1999 Family Vacation Guide, Alaska, One Humongous Zoo
Way to Go
Plastic totem poles and other clutter from Asian factories fill many Alaskan gift stores, while the authentic Inuit art is sold primarily in expensive galleries. Here are a few finds from in between those extremes
— truly Alaskan but inexpensive enough to buy just for fun at a craft fair.
- Eskimo Yo-Yos: Mastering this traditional native toy is a challenge: Holding a tab on a string midway between two cloth or skin bags, swing the bags in circles in opposite directions. Common at gift stores and craft fairs.
- Moose-Nugget Jewelry: Moose tend to carpet Alaska's hiking trails with their marble-sized droppings, producing an unlimited natural resource for entrepreneurs who create necklaces, earrings, even swizzle sticks made of the stuff. Don't ask why (Grizzly's Gifts, Anchorage; $2.50-$15; 800-770-4343).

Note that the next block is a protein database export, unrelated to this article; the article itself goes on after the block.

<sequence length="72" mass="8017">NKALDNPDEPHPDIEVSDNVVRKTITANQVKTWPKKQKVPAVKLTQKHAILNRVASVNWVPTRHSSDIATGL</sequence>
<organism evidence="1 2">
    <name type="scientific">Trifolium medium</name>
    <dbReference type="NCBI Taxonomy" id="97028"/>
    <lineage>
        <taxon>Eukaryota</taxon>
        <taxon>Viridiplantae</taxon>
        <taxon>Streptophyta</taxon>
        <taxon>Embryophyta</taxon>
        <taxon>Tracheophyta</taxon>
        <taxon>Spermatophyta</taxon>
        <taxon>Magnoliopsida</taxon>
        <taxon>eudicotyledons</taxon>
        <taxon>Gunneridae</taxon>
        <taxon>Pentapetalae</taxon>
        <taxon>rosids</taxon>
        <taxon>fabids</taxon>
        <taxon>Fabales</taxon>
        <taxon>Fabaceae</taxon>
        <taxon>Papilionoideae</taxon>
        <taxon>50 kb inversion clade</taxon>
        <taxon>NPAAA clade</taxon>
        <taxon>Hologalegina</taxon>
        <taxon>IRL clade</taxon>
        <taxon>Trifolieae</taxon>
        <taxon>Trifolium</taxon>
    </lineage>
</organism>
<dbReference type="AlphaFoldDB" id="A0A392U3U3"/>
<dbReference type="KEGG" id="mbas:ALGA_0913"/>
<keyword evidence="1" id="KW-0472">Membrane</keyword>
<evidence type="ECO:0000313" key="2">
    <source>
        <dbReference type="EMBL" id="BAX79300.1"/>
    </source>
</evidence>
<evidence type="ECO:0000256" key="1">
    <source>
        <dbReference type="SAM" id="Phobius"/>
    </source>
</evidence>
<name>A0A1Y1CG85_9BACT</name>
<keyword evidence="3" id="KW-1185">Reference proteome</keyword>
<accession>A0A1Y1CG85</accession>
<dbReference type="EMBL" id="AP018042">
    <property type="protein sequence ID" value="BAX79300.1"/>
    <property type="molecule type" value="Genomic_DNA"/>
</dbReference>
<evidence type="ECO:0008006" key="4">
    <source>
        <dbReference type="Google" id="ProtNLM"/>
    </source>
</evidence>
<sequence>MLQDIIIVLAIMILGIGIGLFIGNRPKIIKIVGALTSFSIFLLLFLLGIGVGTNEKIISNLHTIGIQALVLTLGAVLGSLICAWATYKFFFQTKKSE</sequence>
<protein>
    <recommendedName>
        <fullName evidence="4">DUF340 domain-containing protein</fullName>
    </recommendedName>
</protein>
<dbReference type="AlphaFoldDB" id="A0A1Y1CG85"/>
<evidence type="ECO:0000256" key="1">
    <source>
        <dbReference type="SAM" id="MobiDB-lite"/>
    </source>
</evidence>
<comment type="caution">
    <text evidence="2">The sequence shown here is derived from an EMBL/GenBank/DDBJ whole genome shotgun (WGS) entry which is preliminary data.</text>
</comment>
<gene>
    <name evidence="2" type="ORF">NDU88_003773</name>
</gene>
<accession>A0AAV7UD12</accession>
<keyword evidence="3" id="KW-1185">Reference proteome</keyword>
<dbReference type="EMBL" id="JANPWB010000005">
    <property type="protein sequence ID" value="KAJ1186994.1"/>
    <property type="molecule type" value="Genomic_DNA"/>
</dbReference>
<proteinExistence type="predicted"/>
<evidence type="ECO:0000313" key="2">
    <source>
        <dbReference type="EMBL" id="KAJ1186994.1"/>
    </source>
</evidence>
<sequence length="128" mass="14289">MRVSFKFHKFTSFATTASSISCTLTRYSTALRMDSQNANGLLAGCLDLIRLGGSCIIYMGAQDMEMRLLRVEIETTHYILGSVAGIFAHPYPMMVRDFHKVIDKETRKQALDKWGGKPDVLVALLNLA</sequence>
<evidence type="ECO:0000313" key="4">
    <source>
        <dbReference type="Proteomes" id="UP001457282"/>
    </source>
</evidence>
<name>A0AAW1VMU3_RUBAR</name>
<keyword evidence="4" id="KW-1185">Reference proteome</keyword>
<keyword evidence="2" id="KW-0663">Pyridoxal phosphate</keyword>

- Outhouse and Cache House Models: Hank Baldwin's hobby is making kits and models of a log outhouse and a cache house — a cabin on stilts used to store food away from bears. Similar crafts are common at Anchorage's summertime Saturday Market (Once in a Blue Moose, Anchorage; $10-$24; 888-490-1898).
- Real Fur Stuffed Animals: Inupiat craftswomen sometimes make inexpensive toys from scraps left over from making parkas and mukluks. One common item at craft fairs in Barrow, Kotzebue, and Nome are seals made of real sealskin ($7.50-$30).
- Bear Bells: Basic safety equipment for Alaska hikers, the bell ties to a backpack with a piece of leather, alerting bears that you're on the trail and thus preventing dangerous surprises (Alaska Mountaineering and Hiking, Anchorage; $8.50; 907-272-1811).